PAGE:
Three days before the deadline for major league teams to sign their 2014 draft picks, the Astros are at loggerheads with No. 1 overall pick Brady Aiken over his medical status.
In an interview with FoxSports.com's Ken Rosenthal on Tuesday, Aiken's adviser implied that the Astros are trumping up concerns about his elbow in order to pressure him into accepting a lower bonus, which would allow them to sign high-profile prep pitchers Jacob Nix (their fifth-round pick) and Mac Marshall (their 21st-round pick).
"We are extremely disappointed that Major League Baseball is allowing the Astros to conduct business in this manner with a complete disregard for the rules governing the draft and the 29 other clubs who have followed those same rules," Casey Close of Excel Sports Management told Rosenthal.
Astros general manager Jeff Luhnow and an MLB spokesman both told Rosenthal that the club is adhering to major league rules. Rosenthal reports that Aiken's physical revealed a "significant abnormality" in the area of his elbow ligament; the point of contention is whether the abnormality is a legitimate cause for concern. Aiken touched 97 mph in his final start before the draft, and Close called the elbow issue "asymptomatic."
"Brady has been seen by some of the most experienced and respected orthopedic arm specialists in the country, and all of those doctors have acknowledged that he's not injured and that he's ready to start his professional career," Close told Rosenthal.
The Astros made Aiken the No. 1 overall pick in June after weighing their decision until the last minute. But the team and Aiken quickly appeared to come to an agreement on a $6.5 million deal, which is about $1.4 million less than the $7.9 million allotted for the No. 1 overall pick. The agreement was first reported by MLB.com and had been confirmed by several other media outlets, including Baseball America.
Houston planned to use the savings to sign fifth-rounder Nix, another Southern California high schooler, for $1.5 million. Sources told Baseball America that the Astros also contacted Marshall, a prep lefthander with a strong commitment to Louisiana State, on draft day and offered him more than $1 million with one of their picks in the first 10 rounds, but Marshall turned them down, seeking a $1.5 million bonus. The Astros took a flier on him later (when there would be no budget ramification for failing to sign him), and Marshall headed to Baton Rouge to take summer classes.
After Aiken's physical, CBSSports.com's John Heyman reported that the Astros reduced their offer to Aiken to $5 million. Sources tell BA that the Astros contacted Marshall last week and asked him to drive from Baton Rouge to Houston to take a physical—the same day Heyman first reported Houston's concerns about Aiken's elbow. But the word is Marshall's price tag has increased since draft day, and $1.5 million might not be enough to sign him.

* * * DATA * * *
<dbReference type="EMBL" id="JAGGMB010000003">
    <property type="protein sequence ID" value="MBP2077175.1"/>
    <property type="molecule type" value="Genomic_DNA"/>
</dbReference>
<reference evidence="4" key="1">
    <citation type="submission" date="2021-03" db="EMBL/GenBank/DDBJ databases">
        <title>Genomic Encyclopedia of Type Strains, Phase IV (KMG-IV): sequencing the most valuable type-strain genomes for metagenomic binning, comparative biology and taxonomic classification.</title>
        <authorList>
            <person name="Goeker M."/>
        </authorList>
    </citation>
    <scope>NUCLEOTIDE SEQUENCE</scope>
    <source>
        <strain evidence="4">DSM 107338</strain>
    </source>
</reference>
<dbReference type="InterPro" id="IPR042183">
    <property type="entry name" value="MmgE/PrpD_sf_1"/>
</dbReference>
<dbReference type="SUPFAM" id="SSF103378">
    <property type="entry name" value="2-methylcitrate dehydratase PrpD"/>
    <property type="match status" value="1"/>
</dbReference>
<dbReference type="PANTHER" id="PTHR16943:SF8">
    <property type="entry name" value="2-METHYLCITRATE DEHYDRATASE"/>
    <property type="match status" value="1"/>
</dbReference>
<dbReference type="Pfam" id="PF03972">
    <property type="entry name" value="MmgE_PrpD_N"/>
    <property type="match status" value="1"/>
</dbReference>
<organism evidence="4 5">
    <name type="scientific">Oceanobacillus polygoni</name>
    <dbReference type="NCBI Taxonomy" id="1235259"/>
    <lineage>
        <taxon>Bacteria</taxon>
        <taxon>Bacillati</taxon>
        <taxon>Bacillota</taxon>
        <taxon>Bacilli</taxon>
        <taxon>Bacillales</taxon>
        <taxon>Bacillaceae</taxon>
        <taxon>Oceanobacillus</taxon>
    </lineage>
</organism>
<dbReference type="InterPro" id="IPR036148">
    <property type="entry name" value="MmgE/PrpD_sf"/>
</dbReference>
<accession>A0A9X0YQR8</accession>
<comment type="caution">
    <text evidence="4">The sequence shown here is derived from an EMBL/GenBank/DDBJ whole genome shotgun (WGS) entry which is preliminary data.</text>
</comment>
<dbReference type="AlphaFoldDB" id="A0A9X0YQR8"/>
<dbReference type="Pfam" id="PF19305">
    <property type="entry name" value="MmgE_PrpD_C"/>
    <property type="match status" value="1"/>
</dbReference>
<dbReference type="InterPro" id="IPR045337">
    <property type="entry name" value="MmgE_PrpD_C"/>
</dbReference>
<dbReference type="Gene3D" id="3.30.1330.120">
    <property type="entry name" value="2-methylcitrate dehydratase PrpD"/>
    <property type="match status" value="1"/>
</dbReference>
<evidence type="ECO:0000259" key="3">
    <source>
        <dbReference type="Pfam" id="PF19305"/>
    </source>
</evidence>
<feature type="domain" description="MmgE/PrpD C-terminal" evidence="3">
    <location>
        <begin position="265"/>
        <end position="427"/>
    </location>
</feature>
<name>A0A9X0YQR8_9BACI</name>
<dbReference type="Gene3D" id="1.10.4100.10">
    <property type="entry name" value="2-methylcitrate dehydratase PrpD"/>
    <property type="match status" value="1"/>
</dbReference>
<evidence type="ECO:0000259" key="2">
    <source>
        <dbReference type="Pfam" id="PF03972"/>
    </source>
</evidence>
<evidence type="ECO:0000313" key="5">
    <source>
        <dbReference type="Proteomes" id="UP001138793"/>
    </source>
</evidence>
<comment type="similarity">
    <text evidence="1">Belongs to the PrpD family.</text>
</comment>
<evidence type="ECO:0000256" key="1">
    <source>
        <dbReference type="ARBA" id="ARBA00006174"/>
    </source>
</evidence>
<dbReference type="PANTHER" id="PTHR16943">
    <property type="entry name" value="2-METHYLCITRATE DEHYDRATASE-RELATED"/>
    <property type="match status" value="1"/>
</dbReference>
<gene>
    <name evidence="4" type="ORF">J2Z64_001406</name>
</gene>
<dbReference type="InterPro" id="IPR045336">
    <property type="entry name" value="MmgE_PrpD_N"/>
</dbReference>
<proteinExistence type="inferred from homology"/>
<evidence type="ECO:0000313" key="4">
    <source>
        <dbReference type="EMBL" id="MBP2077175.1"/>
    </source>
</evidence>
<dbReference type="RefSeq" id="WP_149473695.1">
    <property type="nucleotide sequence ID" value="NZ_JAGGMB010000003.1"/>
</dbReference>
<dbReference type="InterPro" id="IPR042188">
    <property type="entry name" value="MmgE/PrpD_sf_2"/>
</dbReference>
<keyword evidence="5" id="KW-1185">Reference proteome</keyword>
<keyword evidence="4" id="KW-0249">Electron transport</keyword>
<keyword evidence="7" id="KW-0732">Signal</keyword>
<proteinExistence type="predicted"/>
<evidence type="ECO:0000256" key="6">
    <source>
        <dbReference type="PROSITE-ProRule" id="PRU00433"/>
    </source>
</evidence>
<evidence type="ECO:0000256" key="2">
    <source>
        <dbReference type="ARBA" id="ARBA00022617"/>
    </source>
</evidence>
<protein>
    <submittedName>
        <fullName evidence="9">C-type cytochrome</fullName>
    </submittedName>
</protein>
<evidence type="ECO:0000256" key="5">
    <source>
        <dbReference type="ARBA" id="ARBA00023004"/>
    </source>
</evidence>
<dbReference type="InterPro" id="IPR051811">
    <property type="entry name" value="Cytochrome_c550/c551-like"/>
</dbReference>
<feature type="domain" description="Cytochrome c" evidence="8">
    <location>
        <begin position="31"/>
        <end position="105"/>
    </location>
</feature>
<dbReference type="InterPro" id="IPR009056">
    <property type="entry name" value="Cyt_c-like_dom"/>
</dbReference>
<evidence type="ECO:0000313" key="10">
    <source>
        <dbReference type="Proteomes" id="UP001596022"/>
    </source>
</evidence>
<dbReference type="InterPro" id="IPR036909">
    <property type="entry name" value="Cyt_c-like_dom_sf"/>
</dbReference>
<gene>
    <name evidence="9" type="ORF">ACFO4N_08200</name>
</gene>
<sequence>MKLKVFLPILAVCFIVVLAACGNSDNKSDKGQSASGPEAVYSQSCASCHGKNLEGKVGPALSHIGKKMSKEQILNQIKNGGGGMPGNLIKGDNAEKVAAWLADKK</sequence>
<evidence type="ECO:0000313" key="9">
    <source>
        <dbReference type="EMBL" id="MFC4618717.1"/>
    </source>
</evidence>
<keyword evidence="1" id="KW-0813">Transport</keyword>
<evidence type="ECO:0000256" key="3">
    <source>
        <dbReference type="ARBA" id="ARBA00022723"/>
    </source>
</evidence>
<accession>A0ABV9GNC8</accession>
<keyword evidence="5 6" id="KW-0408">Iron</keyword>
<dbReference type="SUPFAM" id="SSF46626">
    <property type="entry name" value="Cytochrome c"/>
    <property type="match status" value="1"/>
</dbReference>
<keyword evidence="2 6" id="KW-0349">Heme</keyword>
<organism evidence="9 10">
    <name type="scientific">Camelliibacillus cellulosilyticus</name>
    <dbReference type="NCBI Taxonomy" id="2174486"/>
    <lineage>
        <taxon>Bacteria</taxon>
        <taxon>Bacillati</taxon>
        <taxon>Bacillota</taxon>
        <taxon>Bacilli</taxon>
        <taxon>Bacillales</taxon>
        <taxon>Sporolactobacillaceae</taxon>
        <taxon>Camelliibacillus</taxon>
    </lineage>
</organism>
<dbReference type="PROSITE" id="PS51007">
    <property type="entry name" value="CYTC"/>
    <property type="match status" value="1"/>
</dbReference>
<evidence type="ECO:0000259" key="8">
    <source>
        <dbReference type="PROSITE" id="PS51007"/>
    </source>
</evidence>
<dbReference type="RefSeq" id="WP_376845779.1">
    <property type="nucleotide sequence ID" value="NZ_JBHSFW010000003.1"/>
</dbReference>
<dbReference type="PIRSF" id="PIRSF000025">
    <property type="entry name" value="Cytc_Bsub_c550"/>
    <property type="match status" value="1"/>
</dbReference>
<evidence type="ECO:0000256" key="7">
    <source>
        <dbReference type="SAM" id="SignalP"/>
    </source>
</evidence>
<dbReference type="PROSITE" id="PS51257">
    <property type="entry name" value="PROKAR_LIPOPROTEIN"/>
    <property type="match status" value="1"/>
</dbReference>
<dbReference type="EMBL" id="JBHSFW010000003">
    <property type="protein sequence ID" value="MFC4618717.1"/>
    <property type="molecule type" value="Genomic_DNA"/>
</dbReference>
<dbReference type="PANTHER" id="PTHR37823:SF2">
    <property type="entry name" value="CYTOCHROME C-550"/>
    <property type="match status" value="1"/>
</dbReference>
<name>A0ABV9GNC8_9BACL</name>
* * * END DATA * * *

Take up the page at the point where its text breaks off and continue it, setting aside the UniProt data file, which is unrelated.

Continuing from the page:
Of course, if Aiken doesn't sign at all, draft rules dictate that the Astros will lose the $7.9 million slotted for the No. 1 pick from their budget, making it unlikely they could sign Nix or Marshall without going far over their signing budget—which could mean the loss of a first-round pick. For that reason, Nix has been stuck in limbo while waiting for Aiken's deal to be finalized, even though he had already passed his physical. That raised the ire of union boss Tony Clark.
"We believe that it is a clear violation of the rules being attempted solely to avoid penalty," Clark told Rosenthal. "The Astros made a deal with Jacob Nix and should honor that agreement."
Close told Rosenthal that Houston has made one revised offer to Aiken of $3,168,840, the minimum amount required to ensure they would receive the second overall pick in 2015 as compensation if they fail to sign Aiken. It is unclear if the Astros ever offered $5 million, as Heyman reported last week.
This saga has already gotten messy, and the Astros have generated ill will no matter how it plays out. Aiken and Nix are both advised by Close, and both are committed to UCLA. They could conceivably both decide to spurn the Astros and head to Westwood, where they could try to follow in the footsteps of Gerrit Cole and Trevor Bauer, who left UCLA as two of the top three picks in the 2011 draft. Or they could opt to attend junior college for a year and re-enter the draft in 2015.
If the Astros are genuinely concerned about Aiken's elbow and not merely posturing to drive down his price tag as Close alleged, they might be willing to walk away without any of the three players this year and settle for the No. 2 overall pick next year as compensation. Given Close's strong public disagreement with Houston's interpretation of Aiken's medical reports, it seems unlikely that Aiken will accept less than half of what the Astros had already agreed to pay him.
The next three days should be fascinating.
Contributing: John Manuel.